Think back six months. You probably never had heard of a little website called Pinterest.
Now it's the third most-visited social-networking site in the United States, according to a report released Thursday by Experian Marketing Services, a digital marketing firm.
Pinterest, which lets its users "pin" photos and info from the Internet onto virtual boards, ranks behind only Facebook and Twitter in terms of total visitors, according to the analysis, titled "The 2012 Digital Marketer: Benchmark and Trend Report."
The ranking is based on the total number of U.S. visitors during March and does not include mobile traffic, according to Experian spokeswoman Jennifer Marshall.
Last month, Facebook had more than 7 billion total visitors; Twitter had 182 million; and Pinterest had 104 million total visits from people in the United States, according to data sent to CNN by Experian.
That ranking puts the newbie site ahead of heavyweights such as LinkedIn, Google+, MySpace and Tumblr.
"The site has really just rocketed," said Matt Tatham, another spokesman from Experian. "It's just been tremendous since (Pinterest) took off around October and then in the last few months. With Pinterest, it's kind of a new take on an old thing. Social networking is great. Pinterest is great. The way people are sharing on Pinterest is new."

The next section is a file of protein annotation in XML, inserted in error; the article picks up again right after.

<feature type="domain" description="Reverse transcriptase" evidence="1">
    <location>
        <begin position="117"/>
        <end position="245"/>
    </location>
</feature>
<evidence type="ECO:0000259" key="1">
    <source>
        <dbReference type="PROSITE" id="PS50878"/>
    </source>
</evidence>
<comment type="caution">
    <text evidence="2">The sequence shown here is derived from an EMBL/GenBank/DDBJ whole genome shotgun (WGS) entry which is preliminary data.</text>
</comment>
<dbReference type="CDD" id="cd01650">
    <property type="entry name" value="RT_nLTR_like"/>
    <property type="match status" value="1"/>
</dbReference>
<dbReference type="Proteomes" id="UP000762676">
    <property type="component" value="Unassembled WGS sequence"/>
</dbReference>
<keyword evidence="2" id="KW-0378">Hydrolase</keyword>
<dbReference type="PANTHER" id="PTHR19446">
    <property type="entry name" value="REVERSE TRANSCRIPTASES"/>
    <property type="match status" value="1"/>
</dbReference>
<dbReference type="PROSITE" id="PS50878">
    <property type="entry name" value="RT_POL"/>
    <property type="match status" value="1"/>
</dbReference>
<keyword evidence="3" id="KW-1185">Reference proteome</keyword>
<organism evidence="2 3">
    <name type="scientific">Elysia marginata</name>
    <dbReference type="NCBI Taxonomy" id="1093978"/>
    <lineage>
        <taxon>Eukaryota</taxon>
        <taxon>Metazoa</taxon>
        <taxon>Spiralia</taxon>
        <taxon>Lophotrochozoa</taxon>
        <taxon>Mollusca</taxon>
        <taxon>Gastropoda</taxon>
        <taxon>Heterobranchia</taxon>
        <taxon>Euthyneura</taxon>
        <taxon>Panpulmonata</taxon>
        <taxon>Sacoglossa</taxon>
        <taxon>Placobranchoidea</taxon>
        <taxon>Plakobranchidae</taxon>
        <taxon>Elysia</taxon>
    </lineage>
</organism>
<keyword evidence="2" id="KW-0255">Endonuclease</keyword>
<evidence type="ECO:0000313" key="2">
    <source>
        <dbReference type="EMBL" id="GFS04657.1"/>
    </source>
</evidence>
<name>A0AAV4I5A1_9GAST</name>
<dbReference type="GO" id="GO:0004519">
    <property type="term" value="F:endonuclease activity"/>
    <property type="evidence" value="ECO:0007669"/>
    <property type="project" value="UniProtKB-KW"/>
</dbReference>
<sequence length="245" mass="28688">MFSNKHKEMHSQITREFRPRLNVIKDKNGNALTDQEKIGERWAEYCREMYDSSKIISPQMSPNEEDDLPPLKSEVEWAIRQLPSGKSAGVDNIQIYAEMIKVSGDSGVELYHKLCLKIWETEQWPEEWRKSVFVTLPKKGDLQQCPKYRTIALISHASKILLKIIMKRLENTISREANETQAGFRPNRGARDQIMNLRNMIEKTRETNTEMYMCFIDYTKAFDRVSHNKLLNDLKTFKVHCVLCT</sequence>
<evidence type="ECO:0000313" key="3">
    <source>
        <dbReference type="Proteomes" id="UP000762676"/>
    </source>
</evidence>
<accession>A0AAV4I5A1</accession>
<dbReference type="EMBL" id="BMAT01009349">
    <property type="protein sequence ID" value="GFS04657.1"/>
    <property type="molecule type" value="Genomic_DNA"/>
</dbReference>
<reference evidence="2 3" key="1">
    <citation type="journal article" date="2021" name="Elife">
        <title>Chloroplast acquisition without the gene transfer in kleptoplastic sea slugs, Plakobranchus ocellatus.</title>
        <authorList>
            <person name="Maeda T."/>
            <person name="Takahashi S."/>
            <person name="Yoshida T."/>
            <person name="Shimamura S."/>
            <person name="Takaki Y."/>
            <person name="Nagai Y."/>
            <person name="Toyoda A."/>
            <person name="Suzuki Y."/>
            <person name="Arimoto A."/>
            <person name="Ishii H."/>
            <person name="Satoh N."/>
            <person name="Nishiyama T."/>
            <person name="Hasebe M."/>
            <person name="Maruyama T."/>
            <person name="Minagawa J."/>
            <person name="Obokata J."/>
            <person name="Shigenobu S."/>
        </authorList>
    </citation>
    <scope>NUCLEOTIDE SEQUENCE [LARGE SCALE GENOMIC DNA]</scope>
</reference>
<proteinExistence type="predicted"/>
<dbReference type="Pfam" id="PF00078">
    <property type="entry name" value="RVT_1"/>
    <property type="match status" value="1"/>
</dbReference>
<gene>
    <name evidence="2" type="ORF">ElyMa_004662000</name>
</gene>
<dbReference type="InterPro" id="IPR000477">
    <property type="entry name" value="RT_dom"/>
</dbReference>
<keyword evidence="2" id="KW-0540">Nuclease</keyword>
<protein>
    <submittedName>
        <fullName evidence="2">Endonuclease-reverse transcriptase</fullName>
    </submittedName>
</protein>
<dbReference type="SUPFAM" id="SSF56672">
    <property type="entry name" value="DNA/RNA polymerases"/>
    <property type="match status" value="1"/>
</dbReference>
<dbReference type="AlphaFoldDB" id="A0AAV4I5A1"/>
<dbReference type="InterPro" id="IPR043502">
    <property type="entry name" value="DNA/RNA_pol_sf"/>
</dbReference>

One caveat: Since the data doesn't include mobile traffic, sites such as Twitter, which sees much of its traffic from smartphones and tablets, may take a hit in this ranking, Tatham said.
Pinterest's traffic jumped 50% between January and February. The report calls the site "the hottest social media start-up since Facebook and YouTube."
Those stats add momentum to a site that already had become one of the hottest topics of conversation on tech blogs and was known to be one of the fastest-growing networks.
In February, Pinterest was the third-fastest-growing site on the Internet in the United States, with 17.8 million unique visitors that month, compared with 11.7 million in January, according to a report from another Internet tracking company, comScore.
Plus, it can't hurt when the U.S. president joins your website.
Pinterest launched in March 2010, but it has grown rapidly only in the past six months. Unlike many social-media darlings, tech bloggers in Silicon Valley largely ignored the site until they noticed that it was growing like mad.
The site's co-founder, Ben Silbermann, sounds somewhat surprised by the growth.
"It's a really humbling feeling that all these people are using something that you helped make," Silbermann said in an on-stage Q&A at last month's South by Southwest Interactive conference.
At that conference, he announced that an iPad app and new pinboards were coming soon.
Those boards -- where people pin photos of products they'd like to buy and other interesting bits of info they find while trolling the Internet -- are key to Pinterest's success, he said.
"To me, boards are a very human way of seeing the world," he said at SXSW. "The site is about helping people to discover things they didn't know they wanted -- things that feel like they've been handpicked just for you."
Some other Pinterest-y stats for you to chew on:
The site skews female -- about 60% of users are women -- and to the middle of the country, according to the report from Experian. Pinterest is most popular relative to other social networks in Missouri, Utah, Alabama, Oklahoma and Kansas, the report said.
Are you on Pinterest? Why or why not? Let us know what you think in the comments.